Wait, another anthology? And with four stories? They usually stop at three.
Marge even says so.
Marge is taking Lisa for a manicure, despite Lisa’s objections about inner beauty being more important, and to pass the time, they swap stories of powerful women.
Yeah, that’s about all these stories have in common. The first is a real woman, Elizabeth I, and when Selma’s Queen turns down Spanish King Julio, she has to deal with the Armada. Fortunately, Sir Walter Raleigh is back with the newest discovery of tobacco. He and lady-in-waiting Marge seem to dig each other which upsets the Queen. Um, which one is Elizabeth in love with? No one knows. But then Raleigh accidentally sets fire to his own ship, and when his ship hits the Spanish fleet, the very gay Julio realizes it wasn’t the flaming dreamboat he wanted, and the Armada burns down, so the Queen lets Raleigh marry Marge.
Yes, Homer was Walter Raleigh.
Then Lisa tells a more feminist version of Snow White, with herself as Snow White and her seven dwarves are Crabby (Moe), Drunky (Barney), Hungry (Homer), Greedy (Burns), Lenny, Kearney, and Doc(tor Hibbert). It goes about the same as before, only the wicked queen forces Snow to eat the poison apple, the queen learns that the forest herbivores that were Snow’s friends are more dangerous than they looked, and a woman doctor uses medicine to wake up Snow White. No prince. That should keep Disney happy. Ho-Hi indeed.
After that, Marge tells the story of Lady Macbeth, or more accurately, herself watching Homer appear in a local stage production of Macbeth as a tree. He’s Sideshow Mel’s understudy, so Marge pushes Homer to bash Mel to death with his own bone. Sure, Homer could just take acting lessons, or he could murder anyone in the play getting better reviews than him. Those ghosts don’t take too kindly to Marge’s efforts and haunt her to death, but Homer finally has a good performance…you know, when he’s the only actor left alive and there’s no one in the audience. When Marge suggests he play all of Shakespeare’s classic heroes, Homer kills himself and seems much happier as a ghost to the dismay of Marge.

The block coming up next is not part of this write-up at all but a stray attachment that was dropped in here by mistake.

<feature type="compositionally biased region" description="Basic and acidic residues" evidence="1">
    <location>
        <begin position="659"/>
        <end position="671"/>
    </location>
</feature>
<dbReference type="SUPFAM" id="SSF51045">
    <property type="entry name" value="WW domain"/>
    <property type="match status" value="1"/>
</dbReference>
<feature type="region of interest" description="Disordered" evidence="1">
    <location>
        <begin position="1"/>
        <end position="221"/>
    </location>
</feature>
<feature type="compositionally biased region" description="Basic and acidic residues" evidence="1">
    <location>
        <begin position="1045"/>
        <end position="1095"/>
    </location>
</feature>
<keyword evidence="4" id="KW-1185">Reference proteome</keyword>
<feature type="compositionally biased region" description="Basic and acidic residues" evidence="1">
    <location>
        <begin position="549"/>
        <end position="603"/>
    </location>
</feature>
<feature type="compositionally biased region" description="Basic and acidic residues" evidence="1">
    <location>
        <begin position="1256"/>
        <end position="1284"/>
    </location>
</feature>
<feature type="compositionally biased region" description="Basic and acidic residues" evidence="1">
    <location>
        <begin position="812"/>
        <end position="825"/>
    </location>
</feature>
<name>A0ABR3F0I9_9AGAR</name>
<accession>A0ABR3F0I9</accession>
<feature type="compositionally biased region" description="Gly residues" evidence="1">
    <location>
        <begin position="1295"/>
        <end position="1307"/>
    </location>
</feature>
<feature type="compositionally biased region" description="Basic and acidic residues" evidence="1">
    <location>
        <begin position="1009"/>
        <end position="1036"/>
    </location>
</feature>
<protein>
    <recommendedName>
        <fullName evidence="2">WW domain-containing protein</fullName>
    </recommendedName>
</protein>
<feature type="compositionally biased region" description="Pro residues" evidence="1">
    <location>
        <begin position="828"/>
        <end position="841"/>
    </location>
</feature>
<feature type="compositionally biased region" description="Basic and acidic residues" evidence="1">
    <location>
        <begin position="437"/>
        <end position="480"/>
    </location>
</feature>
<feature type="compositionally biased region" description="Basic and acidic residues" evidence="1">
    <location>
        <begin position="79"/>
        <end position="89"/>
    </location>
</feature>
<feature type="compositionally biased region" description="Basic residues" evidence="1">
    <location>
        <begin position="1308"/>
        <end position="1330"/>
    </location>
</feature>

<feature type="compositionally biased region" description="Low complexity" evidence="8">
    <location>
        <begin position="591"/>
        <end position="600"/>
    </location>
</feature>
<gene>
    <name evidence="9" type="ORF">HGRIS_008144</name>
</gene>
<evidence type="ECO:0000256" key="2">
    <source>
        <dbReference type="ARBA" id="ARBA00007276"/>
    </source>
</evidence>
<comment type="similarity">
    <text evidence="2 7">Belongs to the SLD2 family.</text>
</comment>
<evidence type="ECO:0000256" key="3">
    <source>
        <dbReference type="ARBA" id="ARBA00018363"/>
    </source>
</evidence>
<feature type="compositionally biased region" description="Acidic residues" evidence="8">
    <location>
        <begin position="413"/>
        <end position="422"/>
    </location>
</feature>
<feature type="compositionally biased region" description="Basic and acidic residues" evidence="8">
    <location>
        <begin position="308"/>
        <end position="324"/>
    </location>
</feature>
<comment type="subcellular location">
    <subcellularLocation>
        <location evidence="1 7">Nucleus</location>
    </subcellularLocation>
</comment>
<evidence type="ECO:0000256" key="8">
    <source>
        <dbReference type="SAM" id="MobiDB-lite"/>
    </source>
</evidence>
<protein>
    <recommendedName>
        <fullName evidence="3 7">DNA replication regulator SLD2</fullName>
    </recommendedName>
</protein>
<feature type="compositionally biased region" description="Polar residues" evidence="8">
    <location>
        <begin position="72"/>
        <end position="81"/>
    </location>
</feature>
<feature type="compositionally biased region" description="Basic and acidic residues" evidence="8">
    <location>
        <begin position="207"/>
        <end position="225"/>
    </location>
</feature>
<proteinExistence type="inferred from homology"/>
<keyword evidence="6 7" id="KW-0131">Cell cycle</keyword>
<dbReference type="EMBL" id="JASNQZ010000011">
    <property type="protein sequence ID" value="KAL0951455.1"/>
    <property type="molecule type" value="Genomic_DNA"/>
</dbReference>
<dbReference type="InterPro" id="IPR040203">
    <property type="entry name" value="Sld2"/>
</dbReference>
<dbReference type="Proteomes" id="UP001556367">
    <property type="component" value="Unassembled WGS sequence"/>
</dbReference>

How is that not a Halloween episode bit?
The last part has Maggie as a brilliant toddler architect at a day care that insists on mediocrity, based off Ayn Rand’s The Fountainhead. Yeah, there’s a bit where Maggie delivers a speech on her creative output with the voice of guest star Jodie Foster, but I read Atlas Shrugged once and hated every page of it.
Point is, I’m done. Bring on the season finale.